Flexing muscles is more than just showing off your newly acquired muscle bulk. In fact, flexing itself can be a source of muscle bulking. Get ready, get set and flex.
Benefits to Resistance Training
Muscle flexing often occurs when performing resistance training exercises, either without equipment or with equipment such as resistance bands, free weights and weight machines. Aside from strengthening muscles, resistance training offers a number of other benefits, which, according to the Better Health Channel of Victoria, Australia, include:
- Flexibility and balance
- Weight management
- Improved posture
- Improved sleep and sense of wellbeing
- Decreased injury risk
Find the right resistance training routine that includes a designated number of repetitions, resting time and sets and includes a variety of different motions, including flexing.
Building Muscle by Flexing
A small study featured in the April 2014 issue of the European Journal of Applied Physiology, measured whether flexing increases muscle size. The researchers tested 16 young men divided into a training group and a control group. The training group had to complete a program in which they flexed their biceps and triceps three times a week by contracting the elbow flexors four seconds at a time. During each workout, they performed five sets of 10 repetitions over the course of 12 weeks.
After the 12 weeks, the group that had performed the flexing exercises had increased the size of their biceps and triceps. Moreover, the flexing group increased their maximal contraction ability and could contract their biceps 15 percent harder and their triceps, 46 percent harder.
The bottom line is that to build muscle by flexing, you can simply do it by contracting the muscles on a regular basis. Of course, using weights wouldn't hurt and could even expedite the muscle growth process, but it's not absolutely necessary.
Read more: The Best Way to Gain Lean Lean Muscle Mass
A Study on Thought Power
Another small study published in the December 2014 issue of the Journal of Neurophysiology, with 29 healthy adult participants and 15 control group participants, found that simply thinking about flexing your muscles can yield results. In the study, participants were made to wear casts. Half the group were asked to think about flexing their muscles for 10 minutes a day, five days a week, and the other half were asked to do nothing.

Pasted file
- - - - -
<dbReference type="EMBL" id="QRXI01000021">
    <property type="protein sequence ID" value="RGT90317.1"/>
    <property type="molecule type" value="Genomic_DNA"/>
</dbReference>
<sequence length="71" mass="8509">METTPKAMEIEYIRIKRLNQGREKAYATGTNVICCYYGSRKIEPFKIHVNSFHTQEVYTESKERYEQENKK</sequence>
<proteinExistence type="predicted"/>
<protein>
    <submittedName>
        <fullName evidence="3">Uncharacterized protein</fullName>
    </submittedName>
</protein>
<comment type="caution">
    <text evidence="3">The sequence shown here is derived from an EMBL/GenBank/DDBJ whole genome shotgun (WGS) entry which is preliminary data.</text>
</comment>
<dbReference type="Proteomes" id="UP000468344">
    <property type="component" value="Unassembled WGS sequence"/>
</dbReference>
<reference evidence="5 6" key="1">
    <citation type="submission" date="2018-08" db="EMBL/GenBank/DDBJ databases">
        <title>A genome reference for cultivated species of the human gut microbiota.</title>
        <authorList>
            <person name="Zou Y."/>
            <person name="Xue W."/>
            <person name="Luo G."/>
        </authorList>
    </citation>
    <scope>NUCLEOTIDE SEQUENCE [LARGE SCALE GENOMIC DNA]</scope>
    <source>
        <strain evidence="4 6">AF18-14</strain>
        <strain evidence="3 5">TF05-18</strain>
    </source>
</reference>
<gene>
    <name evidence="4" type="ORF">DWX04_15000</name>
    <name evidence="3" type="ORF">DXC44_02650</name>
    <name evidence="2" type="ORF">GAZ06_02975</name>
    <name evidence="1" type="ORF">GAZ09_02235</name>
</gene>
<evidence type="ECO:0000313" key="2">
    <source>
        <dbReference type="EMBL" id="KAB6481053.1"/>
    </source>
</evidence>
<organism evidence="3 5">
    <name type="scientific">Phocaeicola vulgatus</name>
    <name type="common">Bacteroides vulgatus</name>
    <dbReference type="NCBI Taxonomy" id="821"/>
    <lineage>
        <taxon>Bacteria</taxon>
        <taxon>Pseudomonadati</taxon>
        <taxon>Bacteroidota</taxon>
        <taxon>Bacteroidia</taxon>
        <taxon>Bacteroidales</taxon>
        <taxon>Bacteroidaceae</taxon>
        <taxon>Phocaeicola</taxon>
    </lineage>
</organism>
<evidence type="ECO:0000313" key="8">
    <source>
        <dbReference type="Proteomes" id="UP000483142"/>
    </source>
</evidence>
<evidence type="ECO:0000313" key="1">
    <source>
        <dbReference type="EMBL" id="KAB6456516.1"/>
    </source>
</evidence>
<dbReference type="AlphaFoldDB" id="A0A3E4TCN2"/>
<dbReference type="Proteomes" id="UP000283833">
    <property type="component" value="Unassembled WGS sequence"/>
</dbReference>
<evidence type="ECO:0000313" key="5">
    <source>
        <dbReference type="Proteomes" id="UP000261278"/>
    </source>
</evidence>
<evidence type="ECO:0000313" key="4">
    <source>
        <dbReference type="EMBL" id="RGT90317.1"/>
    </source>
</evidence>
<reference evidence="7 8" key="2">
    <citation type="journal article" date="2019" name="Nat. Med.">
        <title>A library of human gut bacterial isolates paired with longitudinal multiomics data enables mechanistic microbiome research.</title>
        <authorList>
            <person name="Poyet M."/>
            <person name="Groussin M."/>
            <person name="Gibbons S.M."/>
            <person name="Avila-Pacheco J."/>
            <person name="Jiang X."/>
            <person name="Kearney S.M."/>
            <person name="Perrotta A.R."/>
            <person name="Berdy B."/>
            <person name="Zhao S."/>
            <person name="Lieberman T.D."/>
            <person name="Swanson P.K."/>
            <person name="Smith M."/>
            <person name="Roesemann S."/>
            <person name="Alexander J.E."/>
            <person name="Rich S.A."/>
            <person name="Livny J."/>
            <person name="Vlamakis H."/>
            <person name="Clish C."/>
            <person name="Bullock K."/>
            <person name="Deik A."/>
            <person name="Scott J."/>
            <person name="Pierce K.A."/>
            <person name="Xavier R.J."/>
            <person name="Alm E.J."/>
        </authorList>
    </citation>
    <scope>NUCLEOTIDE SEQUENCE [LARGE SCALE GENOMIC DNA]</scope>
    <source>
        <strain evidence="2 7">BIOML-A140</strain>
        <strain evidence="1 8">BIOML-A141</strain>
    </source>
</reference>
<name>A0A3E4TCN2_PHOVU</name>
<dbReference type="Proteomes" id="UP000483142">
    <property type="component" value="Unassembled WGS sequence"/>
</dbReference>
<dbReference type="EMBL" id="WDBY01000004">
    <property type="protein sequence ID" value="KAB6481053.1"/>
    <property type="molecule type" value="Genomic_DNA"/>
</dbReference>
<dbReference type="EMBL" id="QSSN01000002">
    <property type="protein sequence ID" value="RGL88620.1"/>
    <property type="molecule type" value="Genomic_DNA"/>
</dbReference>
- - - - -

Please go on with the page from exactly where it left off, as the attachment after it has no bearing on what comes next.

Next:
When the casts were removed, it was found that simply thinking about flexing, attenuated loss of muscle strength in individuals by about 50 percent, meaning the muscles of the group that thought about flexing were nearly twice as strong as they were at the outset of the study period. Although the study was small, it suggests that neurological mechanisms may contribute to muscle weakness induced by disuse.
Flexing Muscles Exercises
There are several flexing muscles exercises you can try at home or at the gym, some of which are described by the U.S. Department of Veterans Affairs' Move! Program:
Move 1: Plantar Flexion
- Stand straight with your feet flat on the floor and hold on to a table or chair for balance.
- Raise up to tiptoe as high as possible and hold this position for one second.
- Lower your heels back down.
- Do two sets of eight to 12 repetitions for two to three sessions per week.
Move 2: Knee Flexion
- Stand straight and grip a table or chair for balance.
- Bend one knee as much as possible without moving the upper leg so that your foot lifts up behind you.
- Hold for one second; then lower back down.
- Do eight to 12 repetitions per side, two sets per side and two to three sessions per week.
Move 3: Hip Flexion
- Hold on to a table or chair for balance.
- Bend one knee up toward your chest and hold it there for one second.
- Lower your leg and repeat.
- Do eight to 12 repetitions per side, two sets per side and two to three weekly sessions.
- U.S. Department of Veterans Affairs MOVE! "Sample Strength Activity Plan for Beginners"
- European Journal of Applied Physiology: "Neuromuscular Adaptations Following 12-Week Maximal Voluntary Co-Contraction Training"
- Better Health Channel: "Resistance Training - Health Benefits"
- Journal of Neurophysiology: "The Power of the Mind: The Cortex as a Critical Determinant of Muscle Strength/Weakness"
- "Periodization Training for Sports"; Tudor O. Bompa, Michael Carrera; 2005